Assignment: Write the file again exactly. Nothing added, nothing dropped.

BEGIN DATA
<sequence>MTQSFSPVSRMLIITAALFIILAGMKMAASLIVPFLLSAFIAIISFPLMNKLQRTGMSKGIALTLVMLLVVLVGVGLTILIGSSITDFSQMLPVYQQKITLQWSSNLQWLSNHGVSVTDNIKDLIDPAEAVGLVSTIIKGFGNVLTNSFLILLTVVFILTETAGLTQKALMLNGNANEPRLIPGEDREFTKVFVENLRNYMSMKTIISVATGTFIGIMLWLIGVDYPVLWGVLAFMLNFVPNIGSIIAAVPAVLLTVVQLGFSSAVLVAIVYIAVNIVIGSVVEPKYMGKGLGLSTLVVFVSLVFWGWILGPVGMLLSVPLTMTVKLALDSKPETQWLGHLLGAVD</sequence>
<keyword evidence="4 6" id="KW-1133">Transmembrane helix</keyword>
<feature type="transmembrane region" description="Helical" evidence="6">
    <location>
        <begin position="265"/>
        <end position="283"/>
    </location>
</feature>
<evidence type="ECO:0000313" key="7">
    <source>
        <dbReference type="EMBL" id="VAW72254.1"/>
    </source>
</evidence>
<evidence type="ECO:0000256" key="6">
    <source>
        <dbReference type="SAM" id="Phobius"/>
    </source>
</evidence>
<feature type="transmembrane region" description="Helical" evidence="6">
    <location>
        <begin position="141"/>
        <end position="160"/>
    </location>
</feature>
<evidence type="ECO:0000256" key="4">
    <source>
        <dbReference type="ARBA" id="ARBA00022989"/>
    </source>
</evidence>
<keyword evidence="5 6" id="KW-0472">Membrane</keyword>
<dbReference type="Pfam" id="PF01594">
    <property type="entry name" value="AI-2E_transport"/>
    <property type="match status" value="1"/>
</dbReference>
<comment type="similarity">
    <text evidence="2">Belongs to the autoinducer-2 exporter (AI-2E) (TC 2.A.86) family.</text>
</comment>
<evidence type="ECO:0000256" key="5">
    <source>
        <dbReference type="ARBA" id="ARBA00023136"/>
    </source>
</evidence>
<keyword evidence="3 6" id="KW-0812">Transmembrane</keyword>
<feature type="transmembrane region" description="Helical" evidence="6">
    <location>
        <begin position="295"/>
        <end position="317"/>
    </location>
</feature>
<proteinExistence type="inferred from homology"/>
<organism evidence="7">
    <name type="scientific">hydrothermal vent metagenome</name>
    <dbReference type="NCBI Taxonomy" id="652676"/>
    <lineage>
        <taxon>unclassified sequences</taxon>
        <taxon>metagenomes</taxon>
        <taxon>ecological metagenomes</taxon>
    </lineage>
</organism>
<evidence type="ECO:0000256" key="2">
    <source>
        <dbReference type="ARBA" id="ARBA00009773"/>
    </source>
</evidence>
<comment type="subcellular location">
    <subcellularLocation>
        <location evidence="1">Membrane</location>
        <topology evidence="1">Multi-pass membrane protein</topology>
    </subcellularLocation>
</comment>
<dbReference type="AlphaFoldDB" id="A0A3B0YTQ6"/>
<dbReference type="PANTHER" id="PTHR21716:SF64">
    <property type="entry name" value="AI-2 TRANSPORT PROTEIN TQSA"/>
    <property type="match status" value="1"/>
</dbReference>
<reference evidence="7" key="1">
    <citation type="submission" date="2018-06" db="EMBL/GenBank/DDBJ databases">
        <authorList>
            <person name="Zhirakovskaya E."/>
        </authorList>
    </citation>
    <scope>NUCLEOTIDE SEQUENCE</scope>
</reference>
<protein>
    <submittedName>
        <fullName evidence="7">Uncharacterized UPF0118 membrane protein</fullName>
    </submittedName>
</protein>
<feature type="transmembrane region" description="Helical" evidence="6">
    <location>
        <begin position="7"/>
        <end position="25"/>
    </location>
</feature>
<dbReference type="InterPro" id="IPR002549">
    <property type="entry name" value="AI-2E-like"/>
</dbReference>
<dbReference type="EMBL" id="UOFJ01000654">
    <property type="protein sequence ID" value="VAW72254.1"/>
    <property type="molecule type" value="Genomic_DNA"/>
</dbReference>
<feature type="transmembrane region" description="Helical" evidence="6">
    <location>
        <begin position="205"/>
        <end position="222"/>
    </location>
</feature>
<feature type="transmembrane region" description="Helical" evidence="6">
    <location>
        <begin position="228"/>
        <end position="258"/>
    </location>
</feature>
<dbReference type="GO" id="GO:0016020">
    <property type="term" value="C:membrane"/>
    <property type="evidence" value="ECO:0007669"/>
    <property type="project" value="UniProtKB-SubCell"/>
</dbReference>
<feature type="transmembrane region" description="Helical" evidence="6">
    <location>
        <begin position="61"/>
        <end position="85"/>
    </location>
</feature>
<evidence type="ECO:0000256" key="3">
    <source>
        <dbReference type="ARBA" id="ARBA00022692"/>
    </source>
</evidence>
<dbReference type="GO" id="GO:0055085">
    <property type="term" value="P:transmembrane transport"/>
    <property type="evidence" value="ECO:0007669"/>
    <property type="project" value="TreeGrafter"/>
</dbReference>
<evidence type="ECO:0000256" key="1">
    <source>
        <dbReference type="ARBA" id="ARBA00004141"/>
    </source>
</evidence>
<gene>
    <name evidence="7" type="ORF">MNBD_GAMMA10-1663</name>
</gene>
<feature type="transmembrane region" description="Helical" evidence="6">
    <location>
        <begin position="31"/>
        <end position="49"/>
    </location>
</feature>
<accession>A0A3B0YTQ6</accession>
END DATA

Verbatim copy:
<sequence>MTQSFSPVSRMLIITAALFIILAGMKMAASLIVPFLLSAFIAIISFPLMNKLQRTGMSKGIALTLVMLLVVLVGVGLTILIGSSITDFSQMLPVYQQKITLQWSSNLQWLSNHGVSVTDNIKDLIDPAEAVGLVSTIIKGFGNVLTNSFLILLTVVFILTETAGLTQKALMLNGNANEPRLIPGEDREFTKVFVENLRNYMSMKTIISVATGTFIGIMLWLIGVDYPVLWGVLAFMLNFVPNIGSIIAAVPAVLLTVVQLGFSSAVLVAIVYIAVNIVIGSVVEPKYMGKGLGLSTLVVFVSLVFWGWILGPVGMLLSVPLTMTVKLALDSKPETQWLGHLLGAVD</sequence>
<keyword evidence="4 6" id="KW-1133">Transmembrane helix</keyword>
<feature type="transmembrane region" description="Helical" evidence="6">
    <location>
        <begin position="265"/>
        <end position="283"/>
    </location>
</feature>
<evidence type="ECO:0000313" key="7">
    <source>
        <dbReference type="EMBL" id="VAW72254.1"/>
    </source>
</evidence>
<evidence type="ECO:0000256" key="6">
    <source>
        <dbReference type="SAM" id="Phobius"/>
    </source>
</evidence>
<feature type="transmembrane region" description="Helical" evidence="6">
    <location>
        <begin position="141"/>
        <end position="160"/>
    </location>
</feature>
<evidence type="ECO:0000256" key="4">
    <source>
        <dbReference type="ARBA" id="ARBA00022989"/>
    </source>
</evidence>
<keyword evidence="5 6" id="KW-0472">Membrane</keyword>
<dbReference type="Pfam" id="PF01594">
    <property type="entry name" value="AI-2E_transport"/>
    <property type="match status" value="1"/>
</dbReference>
<comment type="similarity">
    <text evidence="2">Belongs to the autoinducer-2 exporter (AI-2E) (TC 2.A.86) family.</text>
</comment>
<evidence type="ECO:0000256" key="5">
    <source>
        <dbReference type="ARBA" id="ARBA00023136"/>
    </source>
</evidence>
<keyword evidence="3 6" id="KW-0812">Transmembrane</keyword>
<feature type="transmembrane region" description="Helical" evidence="6">
    <location>
        <begin position="295"/>
        <end position="317"/>
    </location>
</feature>
<proteinExistence type="inferred from homology"/>
<organism evidence="7">
    <name type="scientific">hydrothermal vent metagenome</name>
    <dbReference type="NCBI Taxonomy" id="652676"/>
    <lineage>
        <taxon>unclassified sequences</taxon>
        <taxon>metagenomes</taxon>
        <taxon>ecological metagenomes</taxon>
    </lineage>
</organism>
<evidence type="ECO:0000256" key="2">
    <source>
        <dbReference type="ARBA" id="ARBA00009773"/>
    </source>
</evidence>
<comment type="subcellular location">
    <subcellularLocation>
        <location evidence="1">Membrane</location>
        <topology evidence="1">Multi-pass membrane protein</topology>
    </subcellularLocation>
</comment>
<dbReference type="AlphaFoldDB" id="A0A3B0YTQ6"/>
<dbReference type="PANTHER" id="PTHR21716:SF64">
    <property type="entry name" value="AI-2 TRANSPORT PROTEIN TQSA"/>
    <property type="match status" value="1"/>
</dbReference>
<reference evidence="7" key="1">
    <citation type="submission" date="2018-06" db="EMBL/GenBank/DDBJ databases">
        <authorList>
            <person name="Zhirakovskaya E."/>
        </authorList>
    </citation>
    <scope>NUCLEOTIDE SEQUENCE</scope>
</reference>
<protein>
    <submittedName>
        <fullName evidence="7">Uncharacterized UPF0118 membrane protein</fullName>
    </submittedName>
</protein>
<feature type="transmembrane region" description="Helical" evidence="6">
    <location>
        <begin position="7"/>
        <end position="25"/>
    </location>
</feature>
<dbReference type="InterPro" id="IPR002549">
    <property type="entry name" value="AI-2E-like"/>
</dbReference>
<dbReference type="EMBL" id="UOFJ01000654">
    <property type="protein sequence ID" value="VAW72254.1"/>
    <property type="molecule type" value="Genomic_DNA"/>
</dbReference>
<feature type="transmembrane region" description="Helical" evidence="6">
    <location>
        <begin position="205"/>
        <end position="222"/>
    </location>
</feature>
<feature type="transmembrane region" description="Helical" evidence="6">
    <location>
        <begin position="228"/>
        <end position="258"/>
    </location>
</feature>
<dbReference type="GO" id="GO:0016020">
    <property type="term" value="C:membrane"/>
    <property type="evidence" value="ECO:0007669"/>
    <property type="project" value="UniProtKB-SubCell"/>
</dbReference>
<feature type="transmembrane region" description="Helical" evidence="6">
    <location>
        <begin position="61"/>
        <end position="85"/>
    </location>
</feature>
<evidence type="ECO:0000256" key="3">
    <source>
        <dbReference type="ARBA" id="ARBA00022692"/>
    </source>
</evidence>
<dbReference type="GO" id="GO:0055085">
    <property type="term" value="P:transmembrane transport"/>
    <property type="evidence" value="ECO:0007669"/>
    <property type="project" value="TreeGrafter"/>
</dbReference>
<evidence type="ECO:0000256" key="1">
    <source>
        <dbReference type="ARBA" id="ARBA00004141"/>
    </source>
</evidence>
<gene>
    <name evidence="7" type="ORF">MNBD_GAMMA10-1663</name>
</gene>
<feature type="transmembrane region" description="Helical" evidence="6">
    <location>
        <begin position="31"/>
        <end position="49"/>
    </location>
</feature>
<accession>A0A3B0YTQ6</accession>